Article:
The works development Chevron B26 with new Hart 420R engine at the 1974 BOAC 1000 km race.  Copyright Richard Bunyan 2011.  Used with permission.

European 2-litre Sports Car racing 1974

Alpine dominated 2-litre racing in 1974 to a degree that few had predicted. Although the cars' reliability record wasn't good, they were significantly faster than anything else so if Jean-Pierre Jabouille's works Société Alpine cars retired, Gérard Larrousse's pair of Team Archambeaud Alpines could pick up the pieces. Either Jabouille and Larrousse took pole position at every round, the final score being 4-3 in Jabouille's favour, but reliability meant that they only won five races between them; the others falling to Archambeaud's Alain Cudini and Société Alpine's Alain Serpaggi. Although Serpaggi wasn't as quick as his teammates, his car was the most reliable and his three second places were sufficient to secure the drivers' title.

Chevron's new monocoque B26 was a huge step forward after the struggles of 1973 and when equipped with Brian Hart's new alloy block 420R engine, it was almost a match for the Alpines. But with Red Rose Racing having closed, it was left to John Lepp in one of Roger Hire's Forge Mill Racing B26s to lead the Chevron fleet. The quickest Lolas were the hire-drive cars run by Martin Raymond and Roger Heavens but the most successful were the two new T294s run by Fred Stalder's Racing Organisation Course and fitted with ROC's Chrysler-Simca engines. Although focused more on Le Mans than the 2-litre series, it was Stalder's T294 that picked up the bulk of Lola's points. March only fielded three cars in Europe, a works car for Jean Ragnotti, which swapped from BMW power to FVCs during the season, and two from Paulenco Racing.

For Osella Abarth, the season was a disaster, new team drivers Chris Craft and Jean-Louis Lafosse unable to find either speed or reliability in the new PA2. In Germany, Jörg Obermoser's big-budget operation reworked his GRDs into TOJ SS02s and with the experienced Dave Walker in the second car, showed impressive speed.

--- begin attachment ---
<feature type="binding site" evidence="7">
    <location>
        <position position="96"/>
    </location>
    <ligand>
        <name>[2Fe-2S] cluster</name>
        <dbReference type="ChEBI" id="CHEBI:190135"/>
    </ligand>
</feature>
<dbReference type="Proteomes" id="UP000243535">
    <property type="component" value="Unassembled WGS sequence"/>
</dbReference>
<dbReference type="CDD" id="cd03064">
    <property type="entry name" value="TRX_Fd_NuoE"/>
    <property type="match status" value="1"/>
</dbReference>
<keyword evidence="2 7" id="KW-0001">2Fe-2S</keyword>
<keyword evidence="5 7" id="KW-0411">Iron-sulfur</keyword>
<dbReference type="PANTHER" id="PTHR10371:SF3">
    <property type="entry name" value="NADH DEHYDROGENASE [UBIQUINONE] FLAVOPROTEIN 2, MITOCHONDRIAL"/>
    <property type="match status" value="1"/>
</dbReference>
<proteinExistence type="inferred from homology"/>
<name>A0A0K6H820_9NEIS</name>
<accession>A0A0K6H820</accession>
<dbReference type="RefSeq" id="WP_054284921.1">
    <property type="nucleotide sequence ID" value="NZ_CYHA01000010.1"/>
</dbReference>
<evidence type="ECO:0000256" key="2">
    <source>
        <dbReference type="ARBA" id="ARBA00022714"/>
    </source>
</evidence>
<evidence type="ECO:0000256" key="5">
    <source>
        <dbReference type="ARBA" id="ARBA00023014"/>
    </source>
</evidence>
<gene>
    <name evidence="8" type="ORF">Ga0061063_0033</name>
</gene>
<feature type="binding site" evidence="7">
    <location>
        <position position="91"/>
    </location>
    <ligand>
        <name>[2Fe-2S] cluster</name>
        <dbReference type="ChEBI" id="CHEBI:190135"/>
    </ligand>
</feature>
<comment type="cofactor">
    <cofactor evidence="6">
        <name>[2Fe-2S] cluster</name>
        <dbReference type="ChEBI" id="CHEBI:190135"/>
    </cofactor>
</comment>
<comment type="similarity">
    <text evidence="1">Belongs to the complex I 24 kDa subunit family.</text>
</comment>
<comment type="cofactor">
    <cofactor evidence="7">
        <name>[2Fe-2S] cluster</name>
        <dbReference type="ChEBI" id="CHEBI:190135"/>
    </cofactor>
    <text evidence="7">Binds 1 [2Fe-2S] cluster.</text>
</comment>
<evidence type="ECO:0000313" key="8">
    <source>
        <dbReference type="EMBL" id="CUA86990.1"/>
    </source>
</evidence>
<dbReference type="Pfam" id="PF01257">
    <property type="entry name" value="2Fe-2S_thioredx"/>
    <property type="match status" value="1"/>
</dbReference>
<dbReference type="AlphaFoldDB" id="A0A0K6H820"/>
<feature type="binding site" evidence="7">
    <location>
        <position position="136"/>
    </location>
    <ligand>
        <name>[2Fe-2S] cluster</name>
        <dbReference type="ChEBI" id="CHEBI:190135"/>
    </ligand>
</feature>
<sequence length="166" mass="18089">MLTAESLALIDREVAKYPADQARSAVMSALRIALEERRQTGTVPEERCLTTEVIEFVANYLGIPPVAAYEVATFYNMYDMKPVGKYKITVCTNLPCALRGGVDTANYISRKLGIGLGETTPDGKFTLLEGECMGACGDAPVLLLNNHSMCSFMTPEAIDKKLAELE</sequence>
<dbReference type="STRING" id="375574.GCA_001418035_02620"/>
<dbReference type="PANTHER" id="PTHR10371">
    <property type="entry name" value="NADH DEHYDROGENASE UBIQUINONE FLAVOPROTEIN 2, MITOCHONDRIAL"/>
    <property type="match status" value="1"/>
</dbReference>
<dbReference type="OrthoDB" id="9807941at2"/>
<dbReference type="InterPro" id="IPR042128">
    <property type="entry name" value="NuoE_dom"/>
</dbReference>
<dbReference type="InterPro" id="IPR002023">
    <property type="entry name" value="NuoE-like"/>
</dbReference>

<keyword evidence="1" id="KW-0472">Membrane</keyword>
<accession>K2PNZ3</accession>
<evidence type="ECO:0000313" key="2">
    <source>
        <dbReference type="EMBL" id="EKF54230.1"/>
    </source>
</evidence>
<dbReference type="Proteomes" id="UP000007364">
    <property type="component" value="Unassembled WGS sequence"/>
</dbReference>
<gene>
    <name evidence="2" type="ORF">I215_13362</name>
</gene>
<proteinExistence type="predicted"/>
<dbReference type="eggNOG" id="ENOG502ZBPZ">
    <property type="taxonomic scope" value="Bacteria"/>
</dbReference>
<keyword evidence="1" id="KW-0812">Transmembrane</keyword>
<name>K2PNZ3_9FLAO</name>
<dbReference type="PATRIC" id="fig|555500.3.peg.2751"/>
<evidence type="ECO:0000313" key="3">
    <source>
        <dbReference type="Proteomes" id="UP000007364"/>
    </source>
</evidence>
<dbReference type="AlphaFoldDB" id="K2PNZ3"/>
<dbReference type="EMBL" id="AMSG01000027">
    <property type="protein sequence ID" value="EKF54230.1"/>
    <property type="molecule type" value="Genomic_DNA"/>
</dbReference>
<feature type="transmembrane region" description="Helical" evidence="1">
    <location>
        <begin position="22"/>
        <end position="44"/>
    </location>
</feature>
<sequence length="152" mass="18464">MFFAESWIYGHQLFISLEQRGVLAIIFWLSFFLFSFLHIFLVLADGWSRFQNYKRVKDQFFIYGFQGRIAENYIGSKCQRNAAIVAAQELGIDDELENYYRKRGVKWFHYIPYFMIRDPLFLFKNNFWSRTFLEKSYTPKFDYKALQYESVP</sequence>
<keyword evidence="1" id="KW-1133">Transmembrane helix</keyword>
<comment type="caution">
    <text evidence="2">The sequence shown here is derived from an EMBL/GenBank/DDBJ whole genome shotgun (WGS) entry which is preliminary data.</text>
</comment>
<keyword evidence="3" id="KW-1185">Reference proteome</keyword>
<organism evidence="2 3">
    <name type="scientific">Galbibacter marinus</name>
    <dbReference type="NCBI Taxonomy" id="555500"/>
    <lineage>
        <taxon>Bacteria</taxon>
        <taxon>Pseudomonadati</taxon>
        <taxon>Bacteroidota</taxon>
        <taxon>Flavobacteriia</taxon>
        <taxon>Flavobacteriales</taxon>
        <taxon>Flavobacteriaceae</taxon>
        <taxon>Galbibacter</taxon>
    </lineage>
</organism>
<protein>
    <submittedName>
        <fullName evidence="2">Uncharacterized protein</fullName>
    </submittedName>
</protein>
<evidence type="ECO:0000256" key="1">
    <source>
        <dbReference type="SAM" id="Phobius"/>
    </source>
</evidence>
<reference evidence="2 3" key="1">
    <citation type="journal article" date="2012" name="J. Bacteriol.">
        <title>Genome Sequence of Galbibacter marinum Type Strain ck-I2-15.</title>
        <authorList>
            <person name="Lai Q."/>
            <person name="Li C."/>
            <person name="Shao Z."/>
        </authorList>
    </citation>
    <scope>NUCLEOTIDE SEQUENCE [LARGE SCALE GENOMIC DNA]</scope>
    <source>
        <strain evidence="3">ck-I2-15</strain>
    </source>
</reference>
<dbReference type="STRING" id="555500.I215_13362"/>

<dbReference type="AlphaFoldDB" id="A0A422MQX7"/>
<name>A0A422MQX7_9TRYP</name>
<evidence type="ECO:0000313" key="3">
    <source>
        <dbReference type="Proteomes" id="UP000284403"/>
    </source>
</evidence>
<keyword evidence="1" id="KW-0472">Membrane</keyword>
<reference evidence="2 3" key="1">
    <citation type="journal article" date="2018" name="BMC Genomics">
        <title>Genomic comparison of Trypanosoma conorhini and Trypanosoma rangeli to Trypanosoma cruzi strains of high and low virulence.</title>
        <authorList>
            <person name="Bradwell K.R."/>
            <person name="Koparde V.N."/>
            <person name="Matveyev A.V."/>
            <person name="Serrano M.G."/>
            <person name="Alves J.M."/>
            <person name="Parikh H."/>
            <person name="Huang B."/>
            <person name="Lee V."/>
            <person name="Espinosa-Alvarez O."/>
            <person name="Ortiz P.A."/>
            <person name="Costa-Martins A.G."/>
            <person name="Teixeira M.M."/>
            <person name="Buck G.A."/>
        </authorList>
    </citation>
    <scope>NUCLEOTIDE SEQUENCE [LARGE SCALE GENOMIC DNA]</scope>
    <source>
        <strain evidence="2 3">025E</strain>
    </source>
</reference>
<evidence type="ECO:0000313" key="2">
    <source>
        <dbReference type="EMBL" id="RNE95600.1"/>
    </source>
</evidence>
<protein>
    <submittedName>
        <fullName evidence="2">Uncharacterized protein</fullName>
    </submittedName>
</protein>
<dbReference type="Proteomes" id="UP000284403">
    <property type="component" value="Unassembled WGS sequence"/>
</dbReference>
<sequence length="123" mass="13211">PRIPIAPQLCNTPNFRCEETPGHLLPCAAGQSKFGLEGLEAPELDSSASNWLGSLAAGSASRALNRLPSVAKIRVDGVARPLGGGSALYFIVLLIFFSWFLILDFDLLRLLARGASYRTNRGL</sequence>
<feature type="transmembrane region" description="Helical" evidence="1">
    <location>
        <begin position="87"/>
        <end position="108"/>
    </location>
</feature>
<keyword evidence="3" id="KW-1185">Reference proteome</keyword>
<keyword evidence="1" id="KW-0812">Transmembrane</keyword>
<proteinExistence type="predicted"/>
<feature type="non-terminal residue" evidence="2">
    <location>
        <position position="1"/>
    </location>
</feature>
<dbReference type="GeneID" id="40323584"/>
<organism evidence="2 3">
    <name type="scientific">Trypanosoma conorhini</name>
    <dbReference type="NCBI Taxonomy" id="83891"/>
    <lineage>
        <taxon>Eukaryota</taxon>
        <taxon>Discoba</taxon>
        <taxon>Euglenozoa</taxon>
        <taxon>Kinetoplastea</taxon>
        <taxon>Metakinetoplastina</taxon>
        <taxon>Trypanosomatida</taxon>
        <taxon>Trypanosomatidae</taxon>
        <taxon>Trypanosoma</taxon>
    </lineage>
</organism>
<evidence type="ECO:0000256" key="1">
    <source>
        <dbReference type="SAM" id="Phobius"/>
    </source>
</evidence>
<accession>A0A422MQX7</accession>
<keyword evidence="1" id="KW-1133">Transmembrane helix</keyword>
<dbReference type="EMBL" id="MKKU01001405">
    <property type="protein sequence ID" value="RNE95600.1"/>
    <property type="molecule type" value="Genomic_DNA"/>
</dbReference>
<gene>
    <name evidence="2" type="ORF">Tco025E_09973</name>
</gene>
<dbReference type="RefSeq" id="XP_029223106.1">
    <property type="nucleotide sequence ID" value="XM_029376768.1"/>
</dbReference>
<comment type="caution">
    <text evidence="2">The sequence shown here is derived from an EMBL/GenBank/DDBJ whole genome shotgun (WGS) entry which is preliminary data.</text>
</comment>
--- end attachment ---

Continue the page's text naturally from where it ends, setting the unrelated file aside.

The races

07 Apr 1974 > Trophée International Paul Ricard

23 Jun 1974 > Trophée d'Auvergne at Clermont-Ferrand

21 Jul 1974 > Trofeo Etienne Aigner at Misano

11 Aug 1974 > Coppa Città di Enna at Enna-Pergusa

25 Aug 1974 > Preis Der Nationen at Hockenheim

22 Sep 1974 > Gran Premio di Mugello

20 Oct 1974 > Jarama 2 Hours

1974 European 2 Litre Sports Car Championship table

1Alain SerpaggiAlpine A441 - Renault77 pts1 win
2Gérard LarrousseAlpine A441 - Renault75 pts3 wins
3Jean-Pierre JabouilleAlpine A441 - Renault73 pts2 wins
4Jean RagnottiMarch 74S - BMW
March 74S - Cosworth BDG
45 pts 
5John LeppChevron B26 - Ford BDA Hart
Chevron B26 - Hart 420R
41 pts 
6Fred StalderLola T294 - Chrysler-Simca ROC38 pts 
7Jorge de BagrationAbarth Osella PA2
Chevron B23 - Cosworth FVC
22 pts 
8=Alain CudiniAlpine A440 - Renault20 pts1 win
8=Dave WalkerTOJ SS02 - BMW Schnitzer20 pts 
10Rafael BarriosChevron B26 - Ford BDA Hart
Chevron B26 - Cosworth FVC Alan Smith
18 pts 


1 Alpine-Renault 100 pts (140 pts gross) 7 wins
2 Chevron 49 pts (52 gross)  
3 March 46 pts  
4 Lola 41 pts (43 gross) 
5 Abarth 30 pts 
6 TOJ 23 pts 
7 AMS 9 pts  

Cosworth's old FVC engine continued to appear in large numbers from the workshops of Alan Smith and Geoff Richardson but its days of dominance were long gone and BMW engines and Cosworth's newer BDG were more competitive options for privateers. The Abarth engine continued to work well in Enzo Osella's cars but was no longer seen in customer cars at European level. The Cosworth-Chevrolet Vega engine had not been seen since mid-1973 but two new engines made an impact: Brian Hart's new all-alloy 420R engine which was seen in the works Chevron and ROC's Simca engine built by Max Funda and installed in Société ROC's fleet of Lolas.